North Korea's extreme rhetoric is worrying people in Northeast Asia. Pyongyang is threatening a presumably violent “Christmas gift” to the United States at the same time that Washington's patience with Pyongyang has worn thin.
The rapid deterioration of ties between South Korea and Japan not only undercuts America's Indo-Pacific strategy, it also increases the risks to U.S. allies and partners in the region. Just how consequential is the growing South Korea–Japan tension for U.S. strategy and what is Washington doing to address the issue?
Key U.S. allies and partners in the Indo-Pacific have been strengthening their defense ties with regional actors over the past two decades. To what extent is this a response to the perceived threat of a rising, assertive China? And how will these new commitments affect the United States?
RAND analysts developed and hosted a wargame to help young women learn firsthand about national security. It's a lesson in strategy, in the hard realities behind news headlines, but also in agility and resilience. In that, it's not so far removed from the daily life of a teenage girl.
President Donald Trump and North Korean leader Kim Jong Un might agree at their summit this week in Hanoi, Vietnam, to declare an end to the Korean War. Since this conflict stopped 66 years ago, what would be the practical impact of such declaration?
North Korean provocations and threats have created an unstable environment on the Korean Peninsula. The United States and its allies must attend to four interconnected problems. Failure to prepare will increase the chance of miscalculation and constrain options to reduce the likelihood or gravity of future conflicts.
In this Call with the Experts podcast, RAND senior international/defense researcher Bruce Bennett discusses several potential paths to Korean unification. Lisa Sodders and Khorshied Samad from the RAND Office of Media Relations moderate.
An examination of nine potential paths to Korean unification recommends actions that the Republic of Korea (ROK, or South Korea) and the United States can take to set the conditions for stable reunification, should the opportunity arise.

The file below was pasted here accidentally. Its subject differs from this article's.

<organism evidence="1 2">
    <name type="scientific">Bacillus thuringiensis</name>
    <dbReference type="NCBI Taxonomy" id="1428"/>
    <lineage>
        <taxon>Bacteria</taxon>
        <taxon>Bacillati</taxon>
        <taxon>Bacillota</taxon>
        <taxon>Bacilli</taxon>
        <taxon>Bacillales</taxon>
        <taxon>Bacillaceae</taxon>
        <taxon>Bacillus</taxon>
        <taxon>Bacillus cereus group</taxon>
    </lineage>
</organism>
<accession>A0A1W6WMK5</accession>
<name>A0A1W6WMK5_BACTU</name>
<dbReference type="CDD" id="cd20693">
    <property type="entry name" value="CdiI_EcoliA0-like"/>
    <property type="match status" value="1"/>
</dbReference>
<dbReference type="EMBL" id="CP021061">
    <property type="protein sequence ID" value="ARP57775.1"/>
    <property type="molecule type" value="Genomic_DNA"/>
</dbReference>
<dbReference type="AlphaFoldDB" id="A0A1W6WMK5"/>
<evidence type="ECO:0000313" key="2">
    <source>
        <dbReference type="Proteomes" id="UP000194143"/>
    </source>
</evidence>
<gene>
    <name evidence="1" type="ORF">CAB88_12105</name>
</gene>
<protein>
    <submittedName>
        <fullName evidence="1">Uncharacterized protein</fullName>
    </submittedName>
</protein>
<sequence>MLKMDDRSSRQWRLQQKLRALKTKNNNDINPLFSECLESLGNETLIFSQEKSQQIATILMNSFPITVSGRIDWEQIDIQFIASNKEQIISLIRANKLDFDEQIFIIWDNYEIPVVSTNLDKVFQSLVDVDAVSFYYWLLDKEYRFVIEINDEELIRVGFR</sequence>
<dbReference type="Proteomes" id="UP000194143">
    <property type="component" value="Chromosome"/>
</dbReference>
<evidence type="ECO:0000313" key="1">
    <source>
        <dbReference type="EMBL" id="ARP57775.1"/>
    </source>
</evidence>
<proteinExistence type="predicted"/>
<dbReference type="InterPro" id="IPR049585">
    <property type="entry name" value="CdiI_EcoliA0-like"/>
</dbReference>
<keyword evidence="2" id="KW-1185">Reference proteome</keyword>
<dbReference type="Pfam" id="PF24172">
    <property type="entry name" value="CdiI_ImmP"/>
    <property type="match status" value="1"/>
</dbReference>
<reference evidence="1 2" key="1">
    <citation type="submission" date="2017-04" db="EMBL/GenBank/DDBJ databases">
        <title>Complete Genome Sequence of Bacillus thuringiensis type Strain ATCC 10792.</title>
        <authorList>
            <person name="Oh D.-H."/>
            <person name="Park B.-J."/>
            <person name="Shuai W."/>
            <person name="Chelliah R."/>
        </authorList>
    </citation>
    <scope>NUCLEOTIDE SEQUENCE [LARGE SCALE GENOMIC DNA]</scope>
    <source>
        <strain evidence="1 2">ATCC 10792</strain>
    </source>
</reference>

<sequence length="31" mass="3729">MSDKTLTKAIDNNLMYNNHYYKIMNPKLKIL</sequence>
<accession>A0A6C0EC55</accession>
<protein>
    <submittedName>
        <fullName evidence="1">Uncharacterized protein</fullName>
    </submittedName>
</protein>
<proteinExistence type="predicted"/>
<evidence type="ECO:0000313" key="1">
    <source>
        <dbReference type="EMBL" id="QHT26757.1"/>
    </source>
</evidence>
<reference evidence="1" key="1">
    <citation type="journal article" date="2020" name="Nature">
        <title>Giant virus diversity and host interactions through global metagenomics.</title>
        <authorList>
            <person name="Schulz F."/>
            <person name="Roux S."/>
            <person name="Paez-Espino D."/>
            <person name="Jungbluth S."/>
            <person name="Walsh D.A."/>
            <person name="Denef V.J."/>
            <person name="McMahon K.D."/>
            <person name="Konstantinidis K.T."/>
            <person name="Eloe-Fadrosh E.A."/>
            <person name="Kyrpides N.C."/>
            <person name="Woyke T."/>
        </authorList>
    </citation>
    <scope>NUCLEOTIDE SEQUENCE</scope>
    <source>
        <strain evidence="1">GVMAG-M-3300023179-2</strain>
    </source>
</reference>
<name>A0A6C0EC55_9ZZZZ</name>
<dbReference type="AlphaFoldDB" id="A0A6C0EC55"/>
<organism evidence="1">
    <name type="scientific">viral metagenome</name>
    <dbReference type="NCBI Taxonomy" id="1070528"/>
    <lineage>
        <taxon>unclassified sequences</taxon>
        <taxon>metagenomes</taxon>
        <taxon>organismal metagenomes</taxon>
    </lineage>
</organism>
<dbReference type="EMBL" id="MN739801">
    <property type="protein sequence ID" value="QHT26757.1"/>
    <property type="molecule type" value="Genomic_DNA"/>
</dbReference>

There are many ways in which Korean unification could occur or be attempted, and each holds vast uncertainties. What actions could South Korea and the United States take to set the conditions for stable reunification?
South Korea is cautiously optimistic that North Korea will denuclearize, and it hopes that this will lead to the normalization of relations. The vast majority of U.S. observers believe that the North is bluffing. Seoul and Washington should continue to strive for transparency about the future of the peninsula.
Japan has stakes in the outcome of regional diplomacy involving North Korea. It could play a role far beyond simply writing checks for an agreement, but has not held any bilateral meetings with the other actors. Diplomats hoping to fit their approach to the realities of the geopolitical situation could benefit from Japan's active involvement.
Despite expansive government aid, North Korean defectors in South Korea remain a nation within a nation, co-existent yet separate. If South Korea cannot fully adopt and assimilate 30,805 North Korea defectors, how will South Korea ever embrace roughly 25 million North Koreans in the event of reunification?
The growing costs of planning for Korean military contingencies place a burden on U.S. defense resources. If Tuesday's summit becomes a step toward eventual guarantees against aggression, the U.S. could remove a major Korean conflict from the top rungs of its defense planning roster, freeing resources for other worries.
An analysis of three potential security challenges on the Korean Peninsula points to rising threats that will pose significant demands on the U.S. Army. The United States needs to think in new ways about how it should deter North Korea and prepare for a possible conflict on the peninsula.